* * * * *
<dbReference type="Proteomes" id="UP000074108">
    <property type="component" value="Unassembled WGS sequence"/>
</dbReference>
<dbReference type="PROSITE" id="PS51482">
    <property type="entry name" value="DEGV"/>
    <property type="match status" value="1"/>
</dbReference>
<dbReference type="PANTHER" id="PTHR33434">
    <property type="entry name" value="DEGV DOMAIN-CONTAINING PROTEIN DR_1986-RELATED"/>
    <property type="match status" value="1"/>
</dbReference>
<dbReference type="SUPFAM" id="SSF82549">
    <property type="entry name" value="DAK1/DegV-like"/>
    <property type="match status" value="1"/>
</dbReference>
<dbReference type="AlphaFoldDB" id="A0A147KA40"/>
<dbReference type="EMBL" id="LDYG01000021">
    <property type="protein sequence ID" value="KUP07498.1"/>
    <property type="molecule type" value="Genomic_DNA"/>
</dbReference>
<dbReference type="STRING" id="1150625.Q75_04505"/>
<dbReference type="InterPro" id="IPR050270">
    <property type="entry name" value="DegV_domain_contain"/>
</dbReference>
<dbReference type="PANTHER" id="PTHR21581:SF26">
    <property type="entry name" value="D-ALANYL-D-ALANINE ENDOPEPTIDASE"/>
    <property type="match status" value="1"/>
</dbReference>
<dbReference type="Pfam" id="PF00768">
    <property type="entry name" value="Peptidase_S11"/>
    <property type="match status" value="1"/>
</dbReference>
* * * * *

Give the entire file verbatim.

<dbReference type="Proteomes" id="UP000074108">
    <property type="component" value="Unassembled WGS sequence"/>
</dbReference>
<dbReference type="PROSITE" id="PS51482">
    <property type="entry name" value="DEGV"/>
    <property type="match status" value="1"/>
</dbReference>
<dbReference type="PANTHER" id="PTHR33434">
    <property type="entry name" value="DEGV DOMAIN-CONTAINING PROTEIN DR_1986-RELATED"/>
    <property type="match status" value="1"/>
</dbReference>
<dbReference type="SUPFAM" id="SSF82549">
    <property type="entry name" value="DAK1/DegV-like"/>
    <property type="match status" value="1"/>
</dbReference>
<dbReference type="AlphaFoldDB" id="A0A147KA40"/>
<dbReference type="EMBL" id="LDYG01000021">
    <property type="protein sequence ID" value="KUP07498.1"/>
    <property type="molecule type" value="Genomic_DNA"/>
</dbReference>
<dbReference type="STRING" id="1150625.Q75_04505"/>
<dbReference type="InterPro" id="IPR050270">
    <property type="entry name" value="DegV_domain_contain"/>
</dbReference>
<dbReference type="PANTHER" id="PTHR21581:SF26">
    <property type="entry name" value="D-ALANYL-D-ALANINE ENDOPEPTIDASE"/>
    <property type="match status" value="1"/>
</dbReference>
<dbReference type="Pfam" id="PF00768">
    <property type="entry name" value="Peptidase_S11"/>
    <property type="match status" value="1"/>
</dbReference>